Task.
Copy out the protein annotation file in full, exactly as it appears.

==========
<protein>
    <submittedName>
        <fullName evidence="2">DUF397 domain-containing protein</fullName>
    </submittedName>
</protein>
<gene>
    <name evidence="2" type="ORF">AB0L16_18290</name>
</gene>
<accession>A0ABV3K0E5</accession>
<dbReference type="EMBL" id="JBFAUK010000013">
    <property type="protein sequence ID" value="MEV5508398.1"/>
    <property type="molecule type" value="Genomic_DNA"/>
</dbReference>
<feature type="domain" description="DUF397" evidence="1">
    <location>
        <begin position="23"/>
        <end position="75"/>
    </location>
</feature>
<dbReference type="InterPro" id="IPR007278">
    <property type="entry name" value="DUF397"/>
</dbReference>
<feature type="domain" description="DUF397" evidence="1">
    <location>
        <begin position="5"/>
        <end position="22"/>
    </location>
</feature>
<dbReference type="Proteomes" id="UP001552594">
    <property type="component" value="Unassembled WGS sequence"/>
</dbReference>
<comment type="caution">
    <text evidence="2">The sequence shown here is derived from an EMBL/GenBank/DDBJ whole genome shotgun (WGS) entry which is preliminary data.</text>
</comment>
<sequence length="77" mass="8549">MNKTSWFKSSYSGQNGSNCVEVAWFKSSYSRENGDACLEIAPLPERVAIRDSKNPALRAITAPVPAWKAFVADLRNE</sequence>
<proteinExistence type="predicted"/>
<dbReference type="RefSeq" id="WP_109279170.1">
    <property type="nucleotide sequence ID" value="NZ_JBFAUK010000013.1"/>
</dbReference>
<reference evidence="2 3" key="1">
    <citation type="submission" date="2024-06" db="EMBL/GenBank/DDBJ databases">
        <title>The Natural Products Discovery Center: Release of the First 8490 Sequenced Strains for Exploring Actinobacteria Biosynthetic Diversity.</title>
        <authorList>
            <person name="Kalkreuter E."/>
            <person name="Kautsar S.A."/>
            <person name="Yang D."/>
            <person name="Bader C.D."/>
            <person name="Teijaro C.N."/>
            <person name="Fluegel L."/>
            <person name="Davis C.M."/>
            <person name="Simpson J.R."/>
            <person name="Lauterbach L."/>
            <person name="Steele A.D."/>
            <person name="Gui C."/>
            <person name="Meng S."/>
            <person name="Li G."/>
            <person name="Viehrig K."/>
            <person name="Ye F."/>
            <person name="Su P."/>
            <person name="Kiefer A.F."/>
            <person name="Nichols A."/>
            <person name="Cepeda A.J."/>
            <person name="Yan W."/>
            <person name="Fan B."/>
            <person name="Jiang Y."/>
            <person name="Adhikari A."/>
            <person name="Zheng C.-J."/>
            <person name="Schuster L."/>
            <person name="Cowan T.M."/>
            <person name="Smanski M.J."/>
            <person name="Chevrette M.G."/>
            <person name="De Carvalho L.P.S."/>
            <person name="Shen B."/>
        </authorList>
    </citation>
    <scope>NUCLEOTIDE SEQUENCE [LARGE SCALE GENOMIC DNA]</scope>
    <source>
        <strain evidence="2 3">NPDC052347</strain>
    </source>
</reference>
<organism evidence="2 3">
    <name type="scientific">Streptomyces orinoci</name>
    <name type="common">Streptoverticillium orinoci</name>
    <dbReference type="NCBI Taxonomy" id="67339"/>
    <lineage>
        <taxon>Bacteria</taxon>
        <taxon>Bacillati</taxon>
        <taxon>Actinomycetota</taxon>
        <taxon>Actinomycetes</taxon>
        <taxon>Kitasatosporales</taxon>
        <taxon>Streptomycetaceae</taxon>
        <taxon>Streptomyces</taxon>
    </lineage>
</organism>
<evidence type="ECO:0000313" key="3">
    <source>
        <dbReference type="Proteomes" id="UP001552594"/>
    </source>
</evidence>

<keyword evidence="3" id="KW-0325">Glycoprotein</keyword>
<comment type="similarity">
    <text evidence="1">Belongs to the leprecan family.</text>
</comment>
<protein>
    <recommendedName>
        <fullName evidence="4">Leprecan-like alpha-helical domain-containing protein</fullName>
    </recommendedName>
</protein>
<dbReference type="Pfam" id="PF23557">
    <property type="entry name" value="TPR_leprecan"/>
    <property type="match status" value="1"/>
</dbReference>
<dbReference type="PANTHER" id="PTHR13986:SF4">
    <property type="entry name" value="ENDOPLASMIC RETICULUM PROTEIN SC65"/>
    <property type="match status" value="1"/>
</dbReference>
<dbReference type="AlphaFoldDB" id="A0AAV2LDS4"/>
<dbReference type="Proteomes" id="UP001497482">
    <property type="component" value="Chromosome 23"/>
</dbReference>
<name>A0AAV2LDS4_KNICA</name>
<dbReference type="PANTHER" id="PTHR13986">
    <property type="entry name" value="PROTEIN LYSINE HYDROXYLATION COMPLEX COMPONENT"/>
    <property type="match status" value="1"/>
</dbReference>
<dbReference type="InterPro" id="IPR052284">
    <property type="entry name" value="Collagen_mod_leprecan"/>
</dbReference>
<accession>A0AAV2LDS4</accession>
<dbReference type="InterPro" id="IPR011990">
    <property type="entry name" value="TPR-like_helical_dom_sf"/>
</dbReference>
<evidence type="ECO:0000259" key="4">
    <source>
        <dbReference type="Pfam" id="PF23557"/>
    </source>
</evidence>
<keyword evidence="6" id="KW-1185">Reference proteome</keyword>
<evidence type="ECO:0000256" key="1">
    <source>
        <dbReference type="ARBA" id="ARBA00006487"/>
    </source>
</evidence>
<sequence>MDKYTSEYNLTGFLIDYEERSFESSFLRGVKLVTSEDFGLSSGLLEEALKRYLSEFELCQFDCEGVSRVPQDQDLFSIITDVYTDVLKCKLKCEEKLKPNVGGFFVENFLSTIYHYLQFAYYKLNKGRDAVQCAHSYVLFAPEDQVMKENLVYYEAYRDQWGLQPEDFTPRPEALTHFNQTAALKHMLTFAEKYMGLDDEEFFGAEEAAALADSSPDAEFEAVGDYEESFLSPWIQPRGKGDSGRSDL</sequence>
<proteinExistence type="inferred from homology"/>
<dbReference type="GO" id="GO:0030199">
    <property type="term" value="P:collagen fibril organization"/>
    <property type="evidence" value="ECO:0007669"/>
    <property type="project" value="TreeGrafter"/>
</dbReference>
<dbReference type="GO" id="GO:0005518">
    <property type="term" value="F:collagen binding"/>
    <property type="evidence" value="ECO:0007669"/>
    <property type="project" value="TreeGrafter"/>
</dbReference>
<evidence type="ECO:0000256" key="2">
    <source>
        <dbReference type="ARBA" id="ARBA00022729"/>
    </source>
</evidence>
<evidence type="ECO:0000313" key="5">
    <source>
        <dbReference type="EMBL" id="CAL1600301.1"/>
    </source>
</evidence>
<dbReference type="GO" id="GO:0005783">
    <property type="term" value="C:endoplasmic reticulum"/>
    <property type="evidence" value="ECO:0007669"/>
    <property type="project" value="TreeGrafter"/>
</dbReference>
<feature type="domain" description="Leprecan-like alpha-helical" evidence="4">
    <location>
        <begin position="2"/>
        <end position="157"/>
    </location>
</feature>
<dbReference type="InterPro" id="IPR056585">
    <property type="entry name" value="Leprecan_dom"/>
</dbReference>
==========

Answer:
<protein>
    <submittedName>
        <fullName evidence="2">DUF397 domain-containing protein</fullName>
    </submittedName>
</protein>
<gene>
    <name evidence="2" type="ORF">AB0L16_18290</name>
</gene>
<accession>A0ABV3K0E5</accession>
<dbReference type="EMBL" id="JBFAUK010000013">
    <property type="protein sequence ID" value="MEV5508398.1"/>
    <property type="molecule type" value="Genomic_DNA"/>
</dbReference>
<feature type="domain" description="DUF397" evidence="1">
    <location>
        <begin position="23"/>
        <end position="75"/>
    </location>
</feature>
<dbReference type="InterPro" id="IPR007278">
    <property type="entry name" value="DUF397"/>
</dbReference>
<feature type="domain" description="DUF397" evidence="1">
    <location>
        <begin position="5"/>
        <end position="22"/>
    </location>
</feature>
<dbReference type="Proteomes" id="UP001552594">
    <property type="component" value="Unassembled WGS sequence"/>
</dbReference>
<comment type="caution">
    <text evidence="2">The sequence shown here is derived from an EMBL/GenBank/DDBJ whole genome shotgun (WGS) entry which is preliminary data.</text>
</comment>
<sequence length="77" mass="8549">MNKTSWFKSSYSGQNGSNCVEVAWFKSSYSRENGDACLEIAPLPERVAIRDSKNPALRAITAPVPAWKAFVADLRNE</sequence>
<proteinExistence type="predicted"/>
<dbReference type="RefSeq" id="WP_109279170.1">
    <property type="nucleotide sequence ID" value="NZ_JBFAUK010000013.1"/>
</dbReference>
<reference evidence="2 3" key="1">
    <citation type="submission" date="2024-06" db="EMBL/GenBank/DDBJ databases">
        <title>The Natural Products Discovery Center: Release of the First 8490 Sequenced Strains for Exploring Actinobacteria Biosynthetic Diversity.</title>
        <authorList>
            <person name="Kalkreuter E."/>
            <person name="Kautsar S.A."/>
            <person name="Yang D."/>
            <person name="Bader C.D."/>
            <person name="Teijaro C.N."/>
            <person name="Fluegel L."/>
            <person name="Davis C.M."/>
            <person name="Simpson J.R."/>
            <person name="Lauterbach L."/>
            <person name="Steele A.D."/>
            <person name="Gui C."/>
            <person name="Meng S."/>
            <person name="Li G."/>
            <person name="Viehrig K."/>
            <person name="Ye F."/>
            <person name="Su P."/>
            <person name="Kiefer A.F."/>
            <person name="Nichols A."/>
            <person name="Cepeda A.J."/>
            <person name="Yan W."/>
            <person name="Fan B."/>
            <person name="Jiang Y."/>
            <person name="Adhikari A."/>
            <person name="Zheng C.-J."/>
            <person name="Schuster L."/>
            <person name="Cowan T.M."/>
            <person name="Smanski M.J."/>
            <person name="Chevrette M.G."/>
            <person name="De Carvalho L.P.S."/>
            <person name="Shen B."/>
        </authorList>
    </citation>
    <scope>NUCLEOTIDE SEQUENCE [LARGE SCALE GENOMIC DNA]</scope>
    <source>
        <strain evidence="2 3">NPDC052347</strain>
    </source>
</reference>
<organism evidence="2 3">
    <name type="scientific">Streptomyces orinoci</name>
    <name type="common">Streptoverticillium orinoci</name>
    <dbReference type="NCBI Taxonomy" id="67339"/>
    <lineage>
        <taxon>Bacteria</taxon>
        <taxon>Bacillati</taxon>
        <taxon>Actinomycetota</taxon>
        <taxon>Actinomycetes</taxon>
        <taxon>Kitasatosporales</taxon>
        <taxon>Streptomycetaceae</taxon>
        <taxon>Streptomyces</taxon>
    </lineage>
</organism>
<evidence type="ECO:0000313" key="3">
    <source>
        <dbReference type="Proteomes" id="UP001552594"/>
    </source>
</evidence>

<keyword evidence="3" id="KW-0325">Glycoprotein</keyword>
<comment type="similarity">
    <text evidence="1">Belongs to the leprecan family.</text>
</comment>
<protein>
    <recommendedName>
        <fullName evidence="4">Leprecan-like alpha-helical domain-containing protein</fullName>
    </recommendedName>
</protein>
<dbReference type="Pfam" id="PF23557">
    <property type="entry name" value="TPR_leprecan"/>
    <property type="match status" value="1"/>
</dbReference>
<dbReference type="PANTHER" id="PTHR13986:SF4">
    <property type="entry name" value="ENDOPLASMIC RETICULUM PROTEIN SC65"/>
    <property type="match status" value="1"/>
</dbReference>
<dbReference type="AlphaFoldDB" id="A0AAV2LDS4"/>
<dbReference type="Proteomes" id="UP001497482">
    <property type="component" value="Chromosome 23"/>
</dbReference>
<name>A0AAV2LDS4_KNICA</name>
<dbReference type="PANTHER" id="PTHR13986">
    <property type="entry name" value="PROTEIN LYSINE HYDROXYLATION COMPLEX COMPONENT"/>
    <property type="match status" value="1"/>
</dbReference>
<dbReference type="InterPro" id="IPR052284">
    <property type="entry name" value="Collagen_mod_leprecan"/>
</dbReference>
<accession>A0AAV2LDS4</accession>
<dbReference type="InterPro" id="IPR011990">
    <property type="entry name" value="TPR-like_helical_dom_sf"/>
</dbReference>
<evidence type="ECO:0000259" key="4">
    <source>
        <dbReference type="Pfam" id="PF23557"/>
    </source>
</evidence>
<keyword evidence="6" id="KW-1185">Reference proteome</keyword>
<evidence type="ECO:0000256" key="1">
    <source>
        <dbReference type="ARBA" id="ARBA00006487"/>
    </source>
</evidence>
<sequence>MDKYTSEYNLTGFLIDYEERSFESSFLRGVKLVTSEDFGLSSGLLEEALKRYLSEFELCQFDCEGVSRVPQDQDLFSIITDVYTDVLKCKLKCEEKLKPNVGGFFVENFLSTIYHYLQFAYYKLNKGRDAVQCAHSYVLFAPEDQVMKENLVYYEAYRDQWGLQPEDFTPRPEALTHFNQTAALKHMLTFAEKYMGLDDEEFFGAEEAAALADSSPDAEFEAVGDYEESFLSPWIQPRGKGDSGRSDL</sequence>
<proteinExistence type="inferred from homology"/>
<dbReference type="GO" id="GO:0030199">
    <property type="term" value="P:collagen fibril organization"/>
    <property type="evidence" value="ECO:0007669"/>
    <property type="project" value="TreeGrafter"/>
</dbReference>
<dbReference type="GO" id="GO:0005518">
    <property type="term" value="F:collagen binding"/>
    <property type="evidence" value="ECO:0007669"/>
    <property type="project" value="TreeGrafter"/>
</dbReference>
<evidence type="ECO:0000256" key="2">
    <source>
        <dbReference type="ARBA" id="ARBA00022729"/>
    </source>
</evidence>
<evidence type="ECO:0000313" key="5">
    <source>
        <dbReference type="EMBL" id="CAL1600301.1"/>
    </source>
</evidence>
<dbReference type="GO" id="GO:0005783">
    <property type="term" value="C:endoplasmic reticulum"/>
    <property type="evidence" value="ECO:0007669"/>
    <property type="project" value="TreeGrafter"/>
</dbReference>
<feature type="domain" description="Leprecan-like alpha-helical" evidence="4">
    <location>
        <begin position="2"/>
        <end position="157"/>
    </location>
</feature>
<dbReference type="InterPro" id="IPR056585">
    <property type="entry name" value="Leprecan_dom"/>
</dbReference>